You’re out there minding your own business selling custom-made t-shirts and all of a sudden you get an Intellectual Property violation notice from Etsy. Now you have to shut down your entire operation and figure out what went wrong. Why did this happen? Could you have avoided this? Lucky for you, we are here to give you all the answers on:
How to Stay Safe from Copyright on Etsy.
To stay safe from copyright on Etsy you should check the Copyright Office records and try to contact the artist to make sure you have the rights or the work is license-free before selling it in some capacity on your Etsy shop.
Copyright laws are notoriously complicated and weird. The regulations around intellectual property change often, and even when a work doesn’t show up on a copyright database it may still be illegal to use!
Read below to find out how you can avoid copyright infringement when selling on Etsy.
There are a number of classifications for copyright and what actually constitutes a copyright. The Harvard University Office of General Counsel defines the term as “the lawful right of an author, artist, composer or other creator to control the use of his or her work by others.”
These works by law cannot be copied, duplicated, spread, or appropriated by others (that’s you). Both direct and indirect copies are considered illegal under copyright law.
A direct copy would be you copy-pasting, downloading, or taking a photo of an artwork or project. An indirect copy would be you tracing or drawing from the original.
Now you may be wondering: what about fair use rights?
Under fair use, you are allowed to use creative works that you have transformed or edited to such an extent that it now has a new meaning or derivative behind it.
So, if you put a hat on the Mona Lisa that just might be protected under fair use BUT there is still risk involved.
There’s a fine line between fair use and copying so you want to make sure you aren’t breaking any rules. Read below to find out more on how you can avoid copyright infringement.
The best way to avoid something is to simply avoid it completely. Understandably, many artists and Etsy Sellers find creative expression in the altering of other works so complete avoidance may not always be possible.
Here’s how you avoid copyright as best as possible:
Usually, you will see a copyright protection notice or seal on works that have been copyrighted but this is no longer a legal requirement for works created after March 1st, 1989, so it is still up to you to find out the copyright status of something.
Keep in mind also that just because the creator of a work has passed or no longer claims copyright over their art, it doesn’t mean that someone else, like their relatives or estate, doesn’t still own the rights to the work.
Your best course of action in this instance is to consult the Copyright Office Records. You can access the information at www.copyright.gov.
You are also welcome to contact the artist directly and ask for their permission to use their work directly which brings us to:
Once you find out who actually owns the copyright to a specific work you intend on using, you can go ahead and contact them to ask for permission to use their work. This may involve a licensing fee.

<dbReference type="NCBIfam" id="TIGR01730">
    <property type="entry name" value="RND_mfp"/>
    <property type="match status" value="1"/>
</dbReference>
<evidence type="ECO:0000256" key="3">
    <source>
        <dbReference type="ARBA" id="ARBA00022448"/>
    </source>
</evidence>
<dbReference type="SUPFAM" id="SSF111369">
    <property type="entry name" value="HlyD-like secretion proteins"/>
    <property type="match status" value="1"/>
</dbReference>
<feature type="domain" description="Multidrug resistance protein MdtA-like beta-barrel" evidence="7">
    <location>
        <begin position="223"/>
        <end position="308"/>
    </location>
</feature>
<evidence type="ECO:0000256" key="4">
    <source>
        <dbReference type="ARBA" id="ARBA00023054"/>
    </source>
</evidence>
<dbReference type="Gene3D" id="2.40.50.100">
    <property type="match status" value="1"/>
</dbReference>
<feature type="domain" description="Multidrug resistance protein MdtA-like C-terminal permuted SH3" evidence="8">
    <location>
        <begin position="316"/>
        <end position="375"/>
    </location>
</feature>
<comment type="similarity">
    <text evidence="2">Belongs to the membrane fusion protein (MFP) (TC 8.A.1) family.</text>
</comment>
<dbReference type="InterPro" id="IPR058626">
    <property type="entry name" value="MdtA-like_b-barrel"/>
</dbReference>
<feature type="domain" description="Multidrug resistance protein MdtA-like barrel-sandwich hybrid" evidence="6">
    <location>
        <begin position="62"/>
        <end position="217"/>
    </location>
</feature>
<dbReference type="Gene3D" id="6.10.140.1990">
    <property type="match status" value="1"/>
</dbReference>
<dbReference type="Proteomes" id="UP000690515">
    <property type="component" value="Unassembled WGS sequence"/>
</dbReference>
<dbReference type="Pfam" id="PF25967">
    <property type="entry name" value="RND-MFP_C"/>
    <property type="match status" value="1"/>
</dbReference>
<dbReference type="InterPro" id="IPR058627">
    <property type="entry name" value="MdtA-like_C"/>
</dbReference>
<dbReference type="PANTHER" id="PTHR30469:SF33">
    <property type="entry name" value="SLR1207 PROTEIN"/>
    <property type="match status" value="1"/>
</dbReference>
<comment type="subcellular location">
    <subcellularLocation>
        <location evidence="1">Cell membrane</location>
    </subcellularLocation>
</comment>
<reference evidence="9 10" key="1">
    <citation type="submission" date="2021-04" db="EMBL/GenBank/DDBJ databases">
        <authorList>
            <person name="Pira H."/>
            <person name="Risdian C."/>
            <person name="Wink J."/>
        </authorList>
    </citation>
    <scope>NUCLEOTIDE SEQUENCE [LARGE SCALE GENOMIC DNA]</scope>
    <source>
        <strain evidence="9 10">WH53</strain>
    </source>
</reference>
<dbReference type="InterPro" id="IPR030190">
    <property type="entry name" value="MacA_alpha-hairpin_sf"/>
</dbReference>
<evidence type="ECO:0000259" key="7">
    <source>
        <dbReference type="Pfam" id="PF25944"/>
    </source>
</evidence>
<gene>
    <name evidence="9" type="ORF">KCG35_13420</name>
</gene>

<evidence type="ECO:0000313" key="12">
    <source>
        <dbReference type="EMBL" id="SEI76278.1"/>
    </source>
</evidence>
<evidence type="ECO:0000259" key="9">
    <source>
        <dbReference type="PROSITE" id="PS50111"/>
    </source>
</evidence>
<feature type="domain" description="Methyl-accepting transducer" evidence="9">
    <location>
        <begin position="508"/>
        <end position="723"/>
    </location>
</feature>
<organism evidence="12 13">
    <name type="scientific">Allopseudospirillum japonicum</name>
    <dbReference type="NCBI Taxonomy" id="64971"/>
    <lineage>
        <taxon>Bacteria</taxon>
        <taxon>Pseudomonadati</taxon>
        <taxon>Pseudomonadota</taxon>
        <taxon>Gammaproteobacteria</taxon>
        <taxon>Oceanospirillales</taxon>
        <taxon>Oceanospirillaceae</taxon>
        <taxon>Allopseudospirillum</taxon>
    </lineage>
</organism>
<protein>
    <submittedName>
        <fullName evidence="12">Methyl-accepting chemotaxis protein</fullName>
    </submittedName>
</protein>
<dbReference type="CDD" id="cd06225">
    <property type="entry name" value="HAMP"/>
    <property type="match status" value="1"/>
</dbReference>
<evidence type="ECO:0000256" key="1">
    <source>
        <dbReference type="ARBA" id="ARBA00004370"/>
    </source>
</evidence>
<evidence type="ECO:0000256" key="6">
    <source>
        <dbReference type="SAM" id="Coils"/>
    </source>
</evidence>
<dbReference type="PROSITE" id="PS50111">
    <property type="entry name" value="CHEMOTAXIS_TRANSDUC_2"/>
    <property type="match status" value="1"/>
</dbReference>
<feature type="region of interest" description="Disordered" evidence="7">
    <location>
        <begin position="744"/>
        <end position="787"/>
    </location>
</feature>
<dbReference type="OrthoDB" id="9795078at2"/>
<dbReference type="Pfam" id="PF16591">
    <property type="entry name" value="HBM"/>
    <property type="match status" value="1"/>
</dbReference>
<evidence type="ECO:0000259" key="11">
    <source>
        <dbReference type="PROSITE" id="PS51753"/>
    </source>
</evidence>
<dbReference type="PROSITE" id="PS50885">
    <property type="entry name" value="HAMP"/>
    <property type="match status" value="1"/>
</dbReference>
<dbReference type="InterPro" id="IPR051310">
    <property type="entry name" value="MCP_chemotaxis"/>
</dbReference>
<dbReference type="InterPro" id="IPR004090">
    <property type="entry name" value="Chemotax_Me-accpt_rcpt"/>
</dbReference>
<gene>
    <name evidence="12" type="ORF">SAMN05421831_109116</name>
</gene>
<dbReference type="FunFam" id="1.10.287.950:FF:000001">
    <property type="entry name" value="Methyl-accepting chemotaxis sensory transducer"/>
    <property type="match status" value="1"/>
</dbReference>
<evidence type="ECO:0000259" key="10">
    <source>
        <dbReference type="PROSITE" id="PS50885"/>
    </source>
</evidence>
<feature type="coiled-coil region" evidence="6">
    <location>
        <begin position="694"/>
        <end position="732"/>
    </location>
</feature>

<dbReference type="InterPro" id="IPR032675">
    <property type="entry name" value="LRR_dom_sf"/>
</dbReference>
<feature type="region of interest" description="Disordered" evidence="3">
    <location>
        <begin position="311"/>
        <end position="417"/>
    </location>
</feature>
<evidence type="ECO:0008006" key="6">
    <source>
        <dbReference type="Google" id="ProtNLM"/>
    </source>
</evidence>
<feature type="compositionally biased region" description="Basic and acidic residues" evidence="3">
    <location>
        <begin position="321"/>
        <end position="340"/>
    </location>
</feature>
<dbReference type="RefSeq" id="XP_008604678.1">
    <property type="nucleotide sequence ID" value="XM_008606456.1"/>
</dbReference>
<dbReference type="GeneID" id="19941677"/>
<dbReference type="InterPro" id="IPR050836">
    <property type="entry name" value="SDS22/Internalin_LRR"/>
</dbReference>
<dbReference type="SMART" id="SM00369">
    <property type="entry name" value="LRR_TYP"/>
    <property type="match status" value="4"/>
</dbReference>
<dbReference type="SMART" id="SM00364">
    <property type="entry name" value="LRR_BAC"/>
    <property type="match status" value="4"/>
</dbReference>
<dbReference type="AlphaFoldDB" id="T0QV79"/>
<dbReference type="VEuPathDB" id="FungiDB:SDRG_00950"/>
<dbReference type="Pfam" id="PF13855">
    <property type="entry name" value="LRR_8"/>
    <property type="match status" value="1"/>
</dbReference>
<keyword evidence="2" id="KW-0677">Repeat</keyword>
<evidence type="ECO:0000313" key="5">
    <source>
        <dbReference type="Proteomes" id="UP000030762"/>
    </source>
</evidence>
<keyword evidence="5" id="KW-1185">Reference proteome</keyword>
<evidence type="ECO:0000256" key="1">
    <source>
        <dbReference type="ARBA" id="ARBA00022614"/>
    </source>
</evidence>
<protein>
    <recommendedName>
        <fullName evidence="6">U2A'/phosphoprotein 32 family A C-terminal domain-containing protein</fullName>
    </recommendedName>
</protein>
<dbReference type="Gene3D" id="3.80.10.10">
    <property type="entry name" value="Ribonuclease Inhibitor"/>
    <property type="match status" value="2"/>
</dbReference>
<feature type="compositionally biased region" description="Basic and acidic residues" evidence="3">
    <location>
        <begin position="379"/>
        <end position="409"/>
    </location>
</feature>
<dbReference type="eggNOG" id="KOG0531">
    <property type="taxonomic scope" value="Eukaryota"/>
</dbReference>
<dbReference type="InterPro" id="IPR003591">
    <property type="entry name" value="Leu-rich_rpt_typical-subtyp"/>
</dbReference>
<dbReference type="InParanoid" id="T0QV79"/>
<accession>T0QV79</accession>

If you get in touch with a copyright owner, they will usually need to know how their work will be used, on what material, the audience to whom the work will be sold, your intentions, and other information both about yourself and your work.
Let’s say that you weren’t able to find the copyright owner of the work you intend on using or you did contact them and they either refused, ignored you, or asked for a ridiculous amount of money.
You basically have two options; change course and abandon your project or walk the fine line of fair use. Clearly, the first option isn’t for you especially if you are a budding entrepreneur or dedicated artist. So that leaves you with the fair use option. Let’s talk about that.
Thanks to freedom of speech rights, Fair Use permits people and artists to use copyrighted works without permission as long as it is used for purposes of free speech including commentary, news reporting, teaching, research, and criticism.
Moreover, if you transform the original work to such an extent that it now has a different meaning then you may be protected under fair use.
Let’s be very clear here; fair use is a very fine line. For instance, a journalist can easily prove that he or she is using a copyrighted work as a part of his or her free speech rights; however, it becomes harder for artists to do so because free speech is not as apparent.
Artists have to transform a copyrighted work in order to take advantage of fair use. This means that if a painter wants to do a portrait from a photograph they can’t make an exact copy because the photograph, even if it’s not registered with the Copyright Offices in Washington, is technically a copyright.
So, the painter would have to transform the photograph in his or her work to such an extent that it takes on new meaning or can’t be easily identified as being a copy of the photograph. The same obviously goes for original works.
Fair use rights can be complicated, so you need to take the proper precautions including the time to research what extent of artistic transformation works in your favor.
Most of the time copyright isn’t a problem but big brands like Disney who lobby for tighter copyright laws, take their artistic works very seriously. To avoid problems with the law and Etsy get in touch with copyright owners and get the necessary permission to continue your Etsy selling journey!
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